Fredericton – When 17-year-old Franklin Valenzuela is not in high school, he is organizing with other youth in a life and death struggle against a Canadian-owned mine in his rural Guatemalan community.
Valenzuela, who dreams of being a lawyer, was in Fredericton and other Canadian and Maritime communities in June to tell Canadians about how mining by Canadian corporations has brought conflict and grief to his homeland.
At every stop from Toronto to Tatamagouche, Nova Scotia, Valenzuela tells the story of how much one youth activist meant to his community and how she was murdered on her way home to Mataquescuintla, a small town southeast of Guatemala City, from an organizing meeting on April 13, 2014.
Topacio Reynoso Pacheco was 16 years old when she was fatally shot in an attack that also left her father, Alex, in a coma for seven months. The attack was linked to their activism against Tahoe Resources’ Escobal silver mine, the world’s third largest silver mine. Alex Reynoso survived being shot again in October 2015. The attack that killed Topacio has never been investigated by the authorities. Security now guard Topacio’s family home.
Valenzuela has a sticker with Topacio’s face on it for every audience member. The sticker says, “Rest In Power.” He also sells t-shirts with Topacio’s colourful drawing of butterflies and mother earth on them and passes around his cell phone to show the audience a picture of a mural made of Topacio’s artwork and words. He reads a poem by Topacio’s younger brother Edwin, leaving many audience members in tears.
Valenzuela also shares the story of his friend, 18-year-old Luis Fernando Garcia Monroy. Fernando was shot in the face while peacefully protesting outside the mine in 2013. Alberto Rotondo, head of security for the mining company, was arrested for the attack that wounded Fernando and six others but managed to escape custody and flee to his home country of Peru before standing trial. Rotundo was captured in Peru and Guatemala is in the process of trying to extradite him. Meanwhile, in Canada, a civil suit against Tahoe Resources for the shooting incident is ongoing in British Columbia.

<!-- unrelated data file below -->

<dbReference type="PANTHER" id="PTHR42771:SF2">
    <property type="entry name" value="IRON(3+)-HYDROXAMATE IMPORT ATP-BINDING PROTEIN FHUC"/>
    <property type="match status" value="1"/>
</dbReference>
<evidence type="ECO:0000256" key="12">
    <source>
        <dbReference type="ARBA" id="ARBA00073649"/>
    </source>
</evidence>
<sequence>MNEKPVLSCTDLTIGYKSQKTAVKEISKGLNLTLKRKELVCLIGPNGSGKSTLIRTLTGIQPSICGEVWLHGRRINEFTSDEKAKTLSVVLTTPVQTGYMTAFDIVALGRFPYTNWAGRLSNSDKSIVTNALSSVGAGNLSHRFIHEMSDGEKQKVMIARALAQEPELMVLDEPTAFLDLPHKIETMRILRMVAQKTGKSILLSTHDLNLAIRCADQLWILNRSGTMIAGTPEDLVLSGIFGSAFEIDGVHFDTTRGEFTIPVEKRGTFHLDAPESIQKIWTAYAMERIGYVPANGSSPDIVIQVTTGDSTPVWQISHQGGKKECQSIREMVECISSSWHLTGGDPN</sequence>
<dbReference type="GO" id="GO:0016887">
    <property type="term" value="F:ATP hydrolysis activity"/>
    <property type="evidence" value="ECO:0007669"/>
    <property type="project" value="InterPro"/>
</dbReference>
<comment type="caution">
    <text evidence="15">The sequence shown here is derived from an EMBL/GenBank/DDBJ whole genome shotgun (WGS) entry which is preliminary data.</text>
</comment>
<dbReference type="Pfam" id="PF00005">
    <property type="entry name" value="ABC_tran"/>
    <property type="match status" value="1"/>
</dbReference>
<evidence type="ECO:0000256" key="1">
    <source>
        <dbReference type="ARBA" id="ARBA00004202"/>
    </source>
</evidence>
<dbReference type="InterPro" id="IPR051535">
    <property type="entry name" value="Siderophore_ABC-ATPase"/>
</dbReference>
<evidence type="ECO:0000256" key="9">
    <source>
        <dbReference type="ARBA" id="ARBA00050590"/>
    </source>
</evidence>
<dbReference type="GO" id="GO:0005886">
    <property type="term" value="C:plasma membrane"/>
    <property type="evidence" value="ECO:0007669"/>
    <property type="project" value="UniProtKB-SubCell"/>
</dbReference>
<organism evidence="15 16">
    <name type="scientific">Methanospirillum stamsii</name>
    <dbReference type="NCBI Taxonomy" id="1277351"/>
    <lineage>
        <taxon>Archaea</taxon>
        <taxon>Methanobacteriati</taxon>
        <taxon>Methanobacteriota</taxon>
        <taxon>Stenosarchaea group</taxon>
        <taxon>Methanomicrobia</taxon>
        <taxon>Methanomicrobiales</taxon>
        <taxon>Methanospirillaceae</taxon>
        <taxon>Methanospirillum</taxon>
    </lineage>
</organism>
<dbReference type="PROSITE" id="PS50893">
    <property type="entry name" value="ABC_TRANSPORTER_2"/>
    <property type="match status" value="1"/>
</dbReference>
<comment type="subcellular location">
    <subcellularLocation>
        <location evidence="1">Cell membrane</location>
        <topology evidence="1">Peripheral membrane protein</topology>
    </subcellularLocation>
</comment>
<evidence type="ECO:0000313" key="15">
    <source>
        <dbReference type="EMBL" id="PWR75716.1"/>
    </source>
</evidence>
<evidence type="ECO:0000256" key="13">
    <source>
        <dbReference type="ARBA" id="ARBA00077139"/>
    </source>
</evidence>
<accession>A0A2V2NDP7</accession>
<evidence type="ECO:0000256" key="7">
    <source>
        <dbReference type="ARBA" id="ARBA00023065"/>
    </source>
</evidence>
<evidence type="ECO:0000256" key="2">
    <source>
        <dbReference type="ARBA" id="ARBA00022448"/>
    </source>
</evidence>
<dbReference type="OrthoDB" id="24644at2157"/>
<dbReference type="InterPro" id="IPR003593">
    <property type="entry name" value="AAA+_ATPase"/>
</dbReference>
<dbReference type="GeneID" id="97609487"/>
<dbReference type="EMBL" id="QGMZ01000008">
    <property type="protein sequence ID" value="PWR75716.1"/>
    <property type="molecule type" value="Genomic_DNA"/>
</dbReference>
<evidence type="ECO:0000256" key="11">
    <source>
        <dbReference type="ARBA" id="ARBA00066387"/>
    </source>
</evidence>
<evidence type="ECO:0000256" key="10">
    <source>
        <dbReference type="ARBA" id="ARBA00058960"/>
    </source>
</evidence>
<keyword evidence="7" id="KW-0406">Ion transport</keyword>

After Reynosa was murdered, Valenzuela and Fernando founded an organization of youth to resist the mine. They called the organization, JODVID (Organized Youth in Defense of Life). Valenzuela says the youth are using the arts to creatively resist the Escobal silver mine in their communities.
The Escobal mine is approximately three kilometres from San Rafael las Flores, a town of approximately 3,000 people, and about 70 kilometres from Guatemala City. The mine’s owner, Tahoe Resources, is based in Vancouver.
Foreigners came to Valenzuela’s community looking for gold and silver but told the community that they were looking for dinosaur fossils, recounted Valenzuela. Later, they gave people $750 to dig boreholes on their plots of land. Struggling farmers were initially excited about the money, said Valenzuela, but a few years later, silver was being mined through tunnels in a large-scale mining operation that was just five kilometres from their homes and fields.
As the mine developed, so did conflict and resistance from the indigenous Xinca and Ladino communities in the area. Some were in favour of the mine while others were opposed. Farmers became worried about water contamination and shortages. They grow corn, beans, onions, tomatoes and coffee there.
Results of a 2012 plebiscite on the mine in Mataquescuintla revealed strong opposition, with 96 % of voters casting a ballot rejecting the mine. The Constitutional Court of Guatemala then landed another blow to the company and the government when, for the first time in Guatemala’s history, the court said that the consultation and plebiscite results were binding and there was an obligation by the State to comply with the results.
Six municipalities surrounding the Escobal mine have also rejected the mine through referenda and opponents of the mine are getting elected including Roberto Pivaral, member of the Committee in Defense of Life and Peace who was an early victim of Tahoe’s strategy to criminalize opponents. He won the mayoral race on a pro-referendum platform in San Rafael Las Flores.
For their opposition, residents of Mataquescuintla have endured a state of siege and have been targeted with violent repression, criminalization and stigmatization.